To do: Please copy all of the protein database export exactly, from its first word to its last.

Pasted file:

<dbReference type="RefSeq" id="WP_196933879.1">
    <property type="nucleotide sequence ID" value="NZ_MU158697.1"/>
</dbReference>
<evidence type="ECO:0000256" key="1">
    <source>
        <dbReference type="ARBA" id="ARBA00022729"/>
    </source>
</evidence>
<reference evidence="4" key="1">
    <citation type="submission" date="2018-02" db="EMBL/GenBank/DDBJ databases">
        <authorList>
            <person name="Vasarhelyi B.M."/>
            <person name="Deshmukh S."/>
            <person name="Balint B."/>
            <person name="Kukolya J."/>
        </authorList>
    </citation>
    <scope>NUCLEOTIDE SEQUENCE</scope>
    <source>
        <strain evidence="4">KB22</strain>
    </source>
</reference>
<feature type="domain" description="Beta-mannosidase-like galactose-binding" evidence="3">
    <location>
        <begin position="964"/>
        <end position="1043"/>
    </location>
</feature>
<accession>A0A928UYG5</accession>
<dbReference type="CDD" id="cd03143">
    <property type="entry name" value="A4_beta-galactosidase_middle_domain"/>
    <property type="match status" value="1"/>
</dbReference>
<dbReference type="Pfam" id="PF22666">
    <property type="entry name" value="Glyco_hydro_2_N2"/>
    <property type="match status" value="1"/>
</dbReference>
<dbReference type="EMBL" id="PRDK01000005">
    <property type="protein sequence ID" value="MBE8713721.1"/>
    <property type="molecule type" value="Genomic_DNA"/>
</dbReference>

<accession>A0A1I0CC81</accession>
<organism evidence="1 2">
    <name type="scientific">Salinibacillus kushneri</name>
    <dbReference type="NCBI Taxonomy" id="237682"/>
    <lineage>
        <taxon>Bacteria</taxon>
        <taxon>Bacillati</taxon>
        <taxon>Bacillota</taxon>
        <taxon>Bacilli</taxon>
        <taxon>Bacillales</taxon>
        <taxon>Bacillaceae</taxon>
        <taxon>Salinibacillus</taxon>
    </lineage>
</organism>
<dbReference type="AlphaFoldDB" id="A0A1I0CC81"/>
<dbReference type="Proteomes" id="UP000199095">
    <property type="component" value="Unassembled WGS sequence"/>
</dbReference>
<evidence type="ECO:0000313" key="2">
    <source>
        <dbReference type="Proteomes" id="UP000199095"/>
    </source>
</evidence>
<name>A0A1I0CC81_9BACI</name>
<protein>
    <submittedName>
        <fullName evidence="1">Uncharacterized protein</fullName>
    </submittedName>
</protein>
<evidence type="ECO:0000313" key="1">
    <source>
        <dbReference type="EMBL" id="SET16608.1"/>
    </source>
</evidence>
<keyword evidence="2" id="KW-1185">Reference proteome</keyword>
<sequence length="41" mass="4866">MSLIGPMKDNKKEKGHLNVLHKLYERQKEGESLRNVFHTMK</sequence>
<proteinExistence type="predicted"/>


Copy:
<dbReference type="RefSeq" id="WP_196933879.1">
    <property type="nucleotide sequence ID" value="NZ_MU158697.1"/>
</dbReference>
<evidence type="ECO:0000256" key="1">
    <source>
        <dbReference type="ARBA" id="ARBA00022729"/>
    </source>
</evidence>
<reference evidence="4" key="1">
    <citation type="submission" date="2018-02" db="EMBL/GenBank/DDBJ databases">
        <authorList>
            <person name="Vasarhelyi B.M."/>
            <person name="Deshmukh S."/>
            <person name="Balint B."/>
            <person name="Kukolya J."/>
        </authorList>
    </citation>
    <scope>NUCLEOTIDE SEQUENCE</scope>
    <source>
        <strain evidence="4">KB22</strain>
    </source>
</reference>
<feature type="domain" description="Beta-mannosidase-like galactose-binding" evidence="3">
    <location>
        <begin position="964"/>
        <end position="1043"/>
    </location>
</feature>
<accession>A0A928UYG5</accession>
<dbReference type="CDD" id="cd03143">
    <property type="entry name" value="A4_beta-galactosidase_middle_domain"/>
    <property type="match status" value="1"/>
</dbReference>
<dbReference type="Pfam" id="PF22666">
    <property type="entry name" value="Glyco_hydro_2_N2"/>
    <property type="match status" value="1"/>
</dbReference>
<dbReference type="EMBL" id="PRDK01000005">
    <property type="protein sequence ID" value="MBE8713721.1"/>
    <property type="molecule type" value="Genomic_DNA"/>
</dbReference>

<accession>A0A1I0CC81</accession>
<organism evidence="1 2">
    <name type="scientific">Salinibacillus kushneri</name>
    <dbReference type="NCBI Taxonomy" id="237682"/>
    <lineage>
        <taxon>Bacteria</taxon>
        <taxon>Bacillati</taxon>
        <taxon>Bacillota</taxon>
        <taxon>Bacilli</taxon>
        <taxon>Bacillales</taxon>
        <taxon>Bacillaceae</taxon>
        <taxon>Salinibacillus</taxon>
    </lineage>
</organism>
<dbReference type="AlphaFoldDB" id="A0A1I0CC81"/>
<dbReference type="Proteomes" id="UP000199095">
    <property type="component" value="Unassembled WGS sequence"/>
</dbReference>
<evidence type="ECO:0000313" key="2">
    <source>
        <dbReference type="Proteomes" id="UP000199095"/>
    </source>
</evidence>
<name>A0A1I0CC81_9BACI</name>
<protein>
    <submittedName>
        <fullName evidence="1">Uncharacterized protein</fullName>
    </submittedName>
</protein>
<evidence type="ECO:0000313" key="1">
    <source>
        <dbReference type="EMBL" id="SET16608.1"/>
    </source>
</evidence>
<keyword evidence="2" id="KW-1185">Reference proteome</keyword>
<sequence length="41" mass="4866">MSLIGPMKDNKKEKGHLNVLHKLYERQKEGESLRNVFHTMK</sequence>
<proteinExistence type="predicted"/>